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Regions of South Australia facts for kids

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In South Australia, one of the states of Australia, there are many areas which are commonly known by regional names. Regions are areas that share similar characteristics. These characteristics may be natural such as the Murray River, the coastline, desert or mountains. Alternatively, the characteristics may be cultural, such as common land use. South Australia is divided by numerous sets of regional boundaries, based on different characteristics. In many cases boundaries defined by different agencies are coterminous.

Informal divisions

Convention and common use has divided South Australia into a number of regions. These do not always have strict boundaries between them and have no general administrative function or status. Many of them correspond to regions used by various administrative or government agencies, but they do not always have the same boundaries or aggregate in the same way. The generally accepted regions are:

Most of the other regional divisions of the state use a combination of these same labels, sometimes grouped, and sometimes with precise boundaries that might be slightly different in each case.

South Australian Government

South Australian Government regions

South Australian government departments and agencies with some exceptions use a uniform set of boundaries to describe the extent of 12 administrative regions within the state which are used to “develop and improve reporting, planning and service delivery systems”.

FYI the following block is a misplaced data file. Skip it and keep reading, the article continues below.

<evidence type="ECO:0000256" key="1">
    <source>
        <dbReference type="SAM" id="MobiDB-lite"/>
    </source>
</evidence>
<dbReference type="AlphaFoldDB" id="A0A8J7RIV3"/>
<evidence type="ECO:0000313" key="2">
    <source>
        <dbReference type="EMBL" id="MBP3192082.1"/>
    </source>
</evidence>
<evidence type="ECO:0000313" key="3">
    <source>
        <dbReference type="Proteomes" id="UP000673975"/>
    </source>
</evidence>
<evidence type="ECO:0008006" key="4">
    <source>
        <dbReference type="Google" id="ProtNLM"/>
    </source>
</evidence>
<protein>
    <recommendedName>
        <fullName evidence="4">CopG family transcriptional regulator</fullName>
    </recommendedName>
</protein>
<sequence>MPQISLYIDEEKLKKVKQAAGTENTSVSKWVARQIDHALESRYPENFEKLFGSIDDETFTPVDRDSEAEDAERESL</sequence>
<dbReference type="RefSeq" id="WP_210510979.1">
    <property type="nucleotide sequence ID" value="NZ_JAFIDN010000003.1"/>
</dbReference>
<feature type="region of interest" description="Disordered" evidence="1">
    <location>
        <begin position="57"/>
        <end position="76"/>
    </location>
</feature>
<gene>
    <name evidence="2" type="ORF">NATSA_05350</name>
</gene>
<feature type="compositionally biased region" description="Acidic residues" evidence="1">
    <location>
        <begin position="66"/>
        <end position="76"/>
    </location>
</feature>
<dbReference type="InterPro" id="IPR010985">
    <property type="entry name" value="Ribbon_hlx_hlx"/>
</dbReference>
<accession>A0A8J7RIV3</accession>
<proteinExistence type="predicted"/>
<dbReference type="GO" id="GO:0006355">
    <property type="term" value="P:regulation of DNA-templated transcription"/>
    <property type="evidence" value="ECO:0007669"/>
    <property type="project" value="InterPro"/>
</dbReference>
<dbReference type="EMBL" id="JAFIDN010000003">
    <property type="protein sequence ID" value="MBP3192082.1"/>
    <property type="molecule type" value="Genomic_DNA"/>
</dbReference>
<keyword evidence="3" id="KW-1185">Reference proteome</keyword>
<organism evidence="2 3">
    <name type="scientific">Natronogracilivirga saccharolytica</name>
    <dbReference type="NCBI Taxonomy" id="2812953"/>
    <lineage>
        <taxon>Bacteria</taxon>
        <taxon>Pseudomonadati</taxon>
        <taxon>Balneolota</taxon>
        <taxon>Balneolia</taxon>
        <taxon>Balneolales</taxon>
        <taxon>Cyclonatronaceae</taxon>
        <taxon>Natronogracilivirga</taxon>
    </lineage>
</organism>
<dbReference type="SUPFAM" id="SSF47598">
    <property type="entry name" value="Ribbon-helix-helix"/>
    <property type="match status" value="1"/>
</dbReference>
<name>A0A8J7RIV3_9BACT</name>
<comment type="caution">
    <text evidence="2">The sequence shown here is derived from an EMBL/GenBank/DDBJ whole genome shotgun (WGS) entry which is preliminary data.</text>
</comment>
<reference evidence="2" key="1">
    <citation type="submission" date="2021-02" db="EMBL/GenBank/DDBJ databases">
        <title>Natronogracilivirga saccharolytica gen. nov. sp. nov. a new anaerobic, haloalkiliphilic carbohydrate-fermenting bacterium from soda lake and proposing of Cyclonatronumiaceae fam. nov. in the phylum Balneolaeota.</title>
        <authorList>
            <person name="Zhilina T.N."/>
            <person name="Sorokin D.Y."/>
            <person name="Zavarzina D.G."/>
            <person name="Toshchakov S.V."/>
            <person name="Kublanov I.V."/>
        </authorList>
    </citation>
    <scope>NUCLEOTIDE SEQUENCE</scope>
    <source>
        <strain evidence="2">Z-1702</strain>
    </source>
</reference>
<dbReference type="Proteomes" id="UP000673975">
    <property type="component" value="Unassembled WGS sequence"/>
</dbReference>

Adelaide metropolitan area

  • Eastern Adelaide
  • Northern Adelaide
  • Southern Adelaide
  • Western Adelaide

Greater Adelaide area

  • Adelaide Hills
  • Barossa Light and Lower North
  • Fleurieu Kangaroo Island

Country regions

Department of Environment, Water and Natural Resources

Protected areas

South Australia's protected areas are grouped into 11 regions:

  • Adelaide
  • Adelaide Hills
  • Barossa
  • Clare Valley
  • Eyre Peninsula
  • Fleurieu Peninsula
  • Flinders Ranges and Outback
  • Kangaroo Island
  • Limestone Coast
  • Murray River
  • Yorke Peninsula

Natural resource management

The Natural Resources Management Act 2004 established the following Natural Resources Management (NRM) regions “to give ownership of and responsibility for NRM to regional communities”: Adelaide and Mount Lofty Ranges, Alinytjara Wilurara, Eyre Peninsula, Kangaroo Island, Northern and Yorke, South Australian Arid Lands, South Australian Murray-Darling Basin and the South East.

Department of Primary Industries & Regions

The Department of Primary Industries & Regions (PIRSA) supports economic development in the non-metropolitan regions of South Australia. It identifies seven non-metropolitan regions:

  • Adelaide Hills Fleurieu and Kangaroo Island
  • Barossa
  • Far North
  • Limestone Coast
  • Murraylands and Riverland
  • Whyalla and Eyre Peninsula
  • Yorke and Mid North